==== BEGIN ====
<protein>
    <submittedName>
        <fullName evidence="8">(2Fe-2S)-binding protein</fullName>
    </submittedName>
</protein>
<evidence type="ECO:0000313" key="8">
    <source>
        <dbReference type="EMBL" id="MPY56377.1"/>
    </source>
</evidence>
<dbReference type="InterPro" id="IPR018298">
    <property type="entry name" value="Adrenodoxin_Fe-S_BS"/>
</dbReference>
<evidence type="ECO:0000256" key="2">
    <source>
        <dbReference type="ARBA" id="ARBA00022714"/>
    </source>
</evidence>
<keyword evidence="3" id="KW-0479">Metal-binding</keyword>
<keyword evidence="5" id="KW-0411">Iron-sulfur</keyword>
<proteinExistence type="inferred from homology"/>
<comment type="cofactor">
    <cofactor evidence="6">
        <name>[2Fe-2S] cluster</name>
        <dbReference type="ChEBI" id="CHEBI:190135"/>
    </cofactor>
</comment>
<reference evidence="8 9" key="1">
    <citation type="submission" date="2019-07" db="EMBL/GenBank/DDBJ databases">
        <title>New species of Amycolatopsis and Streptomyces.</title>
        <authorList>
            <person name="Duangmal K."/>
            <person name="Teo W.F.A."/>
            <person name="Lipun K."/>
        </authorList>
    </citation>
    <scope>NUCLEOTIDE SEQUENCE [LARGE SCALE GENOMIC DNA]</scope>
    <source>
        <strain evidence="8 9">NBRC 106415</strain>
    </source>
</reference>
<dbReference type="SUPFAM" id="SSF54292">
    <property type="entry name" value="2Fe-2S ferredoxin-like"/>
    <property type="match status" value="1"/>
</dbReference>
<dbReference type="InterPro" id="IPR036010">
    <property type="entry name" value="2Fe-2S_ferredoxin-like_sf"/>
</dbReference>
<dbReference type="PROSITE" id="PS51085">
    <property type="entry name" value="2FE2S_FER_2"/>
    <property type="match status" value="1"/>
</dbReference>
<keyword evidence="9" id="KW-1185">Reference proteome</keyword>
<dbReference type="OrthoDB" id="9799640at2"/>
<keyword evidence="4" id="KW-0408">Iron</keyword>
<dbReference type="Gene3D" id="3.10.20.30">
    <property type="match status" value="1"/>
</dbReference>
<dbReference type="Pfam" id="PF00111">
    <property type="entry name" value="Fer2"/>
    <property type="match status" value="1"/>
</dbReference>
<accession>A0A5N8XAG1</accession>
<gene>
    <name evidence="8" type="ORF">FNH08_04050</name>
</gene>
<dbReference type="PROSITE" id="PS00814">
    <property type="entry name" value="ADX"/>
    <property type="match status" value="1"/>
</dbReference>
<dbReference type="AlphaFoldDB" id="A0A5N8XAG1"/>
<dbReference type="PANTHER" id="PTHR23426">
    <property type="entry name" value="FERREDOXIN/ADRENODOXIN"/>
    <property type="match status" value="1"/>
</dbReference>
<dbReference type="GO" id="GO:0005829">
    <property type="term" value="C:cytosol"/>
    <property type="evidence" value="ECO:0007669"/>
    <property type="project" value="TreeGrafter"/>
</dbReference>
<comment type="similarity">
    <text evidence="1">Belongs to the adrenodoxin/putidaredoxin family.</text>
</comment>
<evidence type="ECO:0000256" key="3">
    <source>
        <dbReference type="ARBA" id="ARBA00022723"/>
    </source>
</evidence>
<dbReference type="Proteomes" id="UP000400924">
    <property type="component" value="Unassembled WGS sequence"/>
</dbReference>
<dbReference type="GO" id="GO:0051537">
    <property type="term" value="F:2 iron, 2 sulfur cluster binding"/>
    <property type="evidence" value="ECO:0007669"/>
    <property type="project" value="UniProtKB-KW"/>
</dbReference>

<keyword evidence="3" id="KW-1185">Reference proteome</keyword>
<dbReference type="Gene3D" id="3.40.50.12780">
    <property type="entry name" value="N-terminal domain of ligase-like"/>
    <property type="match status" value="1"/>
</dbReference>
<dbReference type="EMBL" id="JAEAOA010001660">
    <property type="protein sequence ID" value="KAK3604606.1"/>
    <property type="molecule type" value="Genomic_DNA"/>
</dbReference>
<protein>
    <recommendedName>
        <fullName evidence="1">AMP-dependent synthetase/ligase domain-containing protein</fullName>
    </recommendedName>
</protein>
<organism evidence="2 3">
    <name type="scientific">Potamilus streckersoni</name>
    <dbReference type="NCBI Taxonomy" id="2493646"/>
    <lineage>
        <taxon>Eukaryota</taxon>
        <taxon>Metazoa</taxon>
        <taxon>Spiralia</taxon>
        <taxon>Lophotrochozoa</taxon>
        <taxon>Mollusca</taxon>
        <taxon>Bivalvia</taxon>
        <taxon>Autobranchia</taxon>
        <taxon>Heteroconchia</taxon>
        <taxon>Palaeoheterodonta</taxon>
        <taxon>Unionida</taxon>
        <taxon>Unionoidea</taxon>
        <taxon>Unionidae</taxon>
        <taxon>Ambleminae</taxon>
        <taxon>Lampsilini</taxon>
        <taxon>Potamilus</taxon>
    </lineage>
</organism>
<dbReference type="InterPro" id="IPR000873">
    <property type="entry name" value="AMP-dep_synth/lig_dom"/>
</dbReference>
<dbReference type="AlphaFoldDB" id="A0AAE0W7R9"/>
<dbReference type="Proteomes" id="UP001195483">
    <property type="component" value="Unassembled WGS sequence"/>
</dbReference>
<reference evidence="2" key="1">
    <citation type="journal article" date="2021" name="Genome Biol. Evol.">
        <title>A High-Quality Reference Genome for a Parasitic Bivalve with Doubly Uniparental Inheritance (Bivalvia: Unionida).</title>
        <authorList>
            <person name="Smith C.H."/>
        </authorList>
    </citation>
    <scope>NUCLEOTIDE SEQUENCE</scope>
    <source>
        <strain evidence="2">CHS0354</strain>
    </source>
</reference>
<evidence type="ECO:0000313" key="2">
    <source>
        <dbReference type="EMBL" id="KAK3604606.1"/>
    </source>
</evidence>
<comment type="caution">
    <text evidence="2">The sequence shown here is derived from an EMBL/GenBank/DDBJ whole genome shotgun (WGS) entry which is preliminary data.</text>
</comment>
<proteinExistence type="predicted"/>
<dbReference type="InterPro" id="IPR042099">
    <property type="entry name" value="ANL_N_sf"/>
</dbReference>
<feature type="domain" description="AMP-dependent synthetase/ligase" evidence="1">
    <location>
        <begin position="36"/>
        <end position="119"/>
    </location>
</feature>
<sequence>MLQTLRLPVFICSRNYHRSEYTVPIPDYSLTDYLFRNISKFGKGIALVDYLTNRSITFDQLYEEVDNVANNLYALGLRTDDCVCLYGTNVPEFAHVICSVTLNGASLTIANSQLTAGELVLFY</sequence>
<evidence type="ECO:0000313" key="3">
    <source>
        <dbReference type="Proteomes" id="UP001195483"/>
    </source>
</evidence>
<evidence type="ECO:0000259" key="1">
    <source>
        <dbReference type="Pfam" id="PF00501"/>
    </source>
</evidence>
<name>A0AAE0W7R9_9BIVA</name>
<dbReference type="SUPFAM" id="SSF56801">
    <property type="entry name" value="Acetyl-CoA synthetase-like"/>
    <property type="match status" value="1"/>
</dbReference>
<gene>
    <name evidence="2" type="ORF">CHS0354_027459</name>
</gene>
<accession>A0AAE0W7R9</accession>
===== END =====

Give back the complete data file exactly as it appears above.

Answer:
<protein>
    <submittedName>
        <fullName evidence="8">(2Fe-2S)-binding protein</fullName>
    </submittedName>
</protein>
<evidence type="ECO:0000313" key="8">
    <source>
        <dbReference type="EMBL" id="MPY56377.1"/>
    </source>
</evidence>
<dbReference type="InterPro" id="IPR018298">
    <property type="entry name" value="Adrenodoxin_Fe-S_BS"/>
</dbReference>
<evidence type="ECO:0000256" key="2">
    <source>
        <dbReference type="ARBA" id="ARBA00022714"/>
    </source>
</evidence>
<keyword evidence="3" id="KW-0479">Metal-binding</keyword>
<keyword evidence="5" id="KW-0411">Iron-sulfur</keyword>
<proteinExistence type="inferred from homology"/>
<comment type="cofactor">
    <cofactor evidence="6">
        <name>[2Fe-2S] cluster</name>
        <dbReference type="ChEBI" id="CHEBI:190135"/>
    </cofactor>
</comment>
<reference evidence="8 9" key="1">
    <citation type="submission" date="2019-07" db="EMBL/GenBank/DDBJ databases">
        <title>New species of Amycolatopsis and Streptomyces.</title>
        <authorList>
            <person name="Duangmal K."/>
            <person name="Teo W.F.A."/>
            <person name="Lipun K."/>
        </authorList>
    </citation>
    <scope>NUCLEOTIDE SEQUENCE [LARGE SCALE GENOMIC DNA]</scope>
    <source>
        <strain evidence="8 9">NBRC 106415</strain>
    </source>
</reference>
<dbReference type="SUPFAM" id="SSF54292">
    <property type="entry name" value="2Fe-2S ferredoxin-like"/>
    <property type="match status" value="1"/>
</dbReference>
<dbReference type="InterPro" id="IPR036010">
    <property type="entry name" value="2Fe-2S_ferredoxin-like_sf"/>
</dbReference>
<dbReference type="PROSITE" id="PS51085">
    <property type="entry name" value="2FE2S_FER_2"/>
    <property type="match status" value="1"/>
</dbReference>
<keyword evidence="9" id="KW-1185">Reference proteome</keyword>
<dbReference type="OrthoDB" id="9799640at2"/>
<keyword evidence="4" id="KW-0408">Iron</keyword>
<dbReference type="Gene3D" id="3.10.20.30">
    <property type="match status" value="1"/>
</dbReference>
<dbReference type="Pfam" id="PF00111">
    <property type="entry name" value="Fer2"/>
    <property type="match status" value="1"/>
</dbReference>
<accession>A0A5N8XAG1</accession>
<gene>
    <name evidence="8" type="ORF">FNH08_04050</name>
</gene>
<dbReference type="PROSITE" id="PS00814">
    <property type="entry name" value="ADX"/>
    <property type="match status" value="1"/>
</dbReference>
<dbReference type="AlphaFoldDB" id="A0A5N8XAG1"/>
<dbReference type="PANTHER" id="PTHR23426">
    <property type="entry name" value="FERREDOXIN/ADRENODOXIN"/>
    <property type="match status" value="1"/>
</dbReference>
<dbReference type="GO" id="GO:0005829">
    <property type="term" value="C:cytosol"/>
    <property type="evidence" value="ECO:0007669"/>
    <property type="project" value="TreeGrafter"/>
</dbReference>
<comment type="similarity">
    <text evidence="1">Belongs to the adrenodoxin/putidaredoxin family.</text>
</comment>
<evidence type="ECO:0000256" key="3">
    <source>
        <dbReference type="ARBA" id="ARBA00022723"/>
    </source>
</evidence>
<dbReference type="Proteomes" id="UP000400924">
    <property type="component" value="Unassembled WGS sequence"/>
</dbReference>
<dbReference type="GO" id="GO:0051537">
    <property type="term" value="F:2 iron, 2 sulfur cluster binding"/>
    <property type="evidence" value="ECO:0007669"/>
    <property type="project" value="UniProtKB-KW"/>
</dbReference>

<keyword evidence="3" id="KW-1185">Reference proteome</keyword>
<dbReference type="Gene3D" id="3.40.50.12780">
    <property type="entry name" value="N-terminal domain of ligase-like"/>
    <property type="match status" value="1"/>
</dbReference>
<dbReference type="EMBL" id="JAEAOA010001660">
    <property type="protein sequence ID" value="KAK3604606.1"/>
    <property type="molecule type" value="Genomic_DNA"/>
</dbReference>
<protein>
    <recommendedName>
        <fullName evidence="1">AMP-dependent synthetase/ligase domain-containing protein</fullName>
    </recommendedName>
</protein>
<organism evidence="2 3">
    <name type="scientific">Potamilus streckersoni</name>
    <dbReference type="NCBI Taxonomy" id="2493646"/>
    <lineage>
        <taxon>Eukaryota</taxon>
        <taxon>Metazoa</taxon>
        <taxon>Spiralia</taxon>
        <taxon>Lophotrochozoa</taxon>
        <taxon>Mollusca</taxon>
        <taxon>Bivalvia</taxon>
        <taxon>Autobranchia</taxon>
        <taxon>Heteroconchia</taxon>
        <taxon>Palaeoheterodonta</taxon>
        <taxon>Unionida</taxon>
        <taxon>Unionoidea</taxon>
        <taxon>Unionidae</taxon>
        <taxon>Ambleminae</taxon>
        <taxon>Lampsilini</taxon>
        <taxon>Potamilus</taxon>
    </lineage>
</organism>
<dbReference type="InterPro" id="IPR000873">
    <property type="entry name" value="AMP-dep_synth/lig_dom"/>
</dbReference>
<dbReference type="AlphaFoldDB" id="A0AAE0W7R9"/>
<dbReference type="Proteomes" id="UP001195483">
    <property type="component" value="Unassembled WGS sequence"/>
</dbReference>
<reference evidence="2" key="1">
    <citation type="journal article" date="2021" name="Genome Biol. Evol.">
        <title>A High-Quality Reference Genome for a Parasitic Bivalve with Doubly Uniparental Inheritance (Bivalvia: Unionida).</title>
        <authorList>
            <person name="Smith C.H."/>
        </authorList>
    </citation>
    <scope>NUCLEOTIDE SEQUENCE</scope>
    <source>
        <strain evidence="2">CHS0354</strain>
    </source>
</reference>
<evidence type="ECO:0000313" key="2">
    <source>
        <dbReference type="EMBL" id="KAK3604606.1"/>
    </source>
</evidence>
<comment type="caution">
    <text evidence="2">The sequence shown here is derived from an EMBL/GenBank/DDBJ whole genome shotgun (WGS) entry which is preliminary data.</text>
</comment>
<proteinExistence type="predicted"/>
<dbReference type="InterPro" id="IPR042099">
    <property type="entry name" value="ANL_N_sf"/>
</dbReference>
<feature type="domain" description="AMP-dependent synthetase/ligase" evidence="1">
    <location>
        <begin position="36"/>
        <end position="119"/>
    </location>
</feature>
<sequence>MLQTLRLPVFICSRNYHRSEYTVPIPDYSLTDYLFRNISKFGKGIALVDYLTNRSITFDQLYEEVDNVANNLYALGLRTDDCVCLYGTNVPEFAHVICSVTLNGASLTIANSQLTAGELVLFY</sequence>
<evidence type="ECO:0000313" key="3">
    <source>
        <dbReference type="Proteomes" id="UP001195483"/>
    </source>
</evidence>
<evidence type="ECO:0000259" key="1">
    <source>
        <dbReference type="Pfam" id="PF00501"/>
    </source>
</evidence>
<name>A0AAE0W7R9_9BIVA</name>
<dbReference type="SUPFAM" id="SSF56801">
    <property type="entry name" value="Acetyl-CoA synthetase-like"/>
    <property type="match status" value="1"/>
</dbReference>
<gene>
    <name evidence="2" type="ORF">CHS0354_027459</name>
</gene>
<accession>A0AAE0W7R9</accession>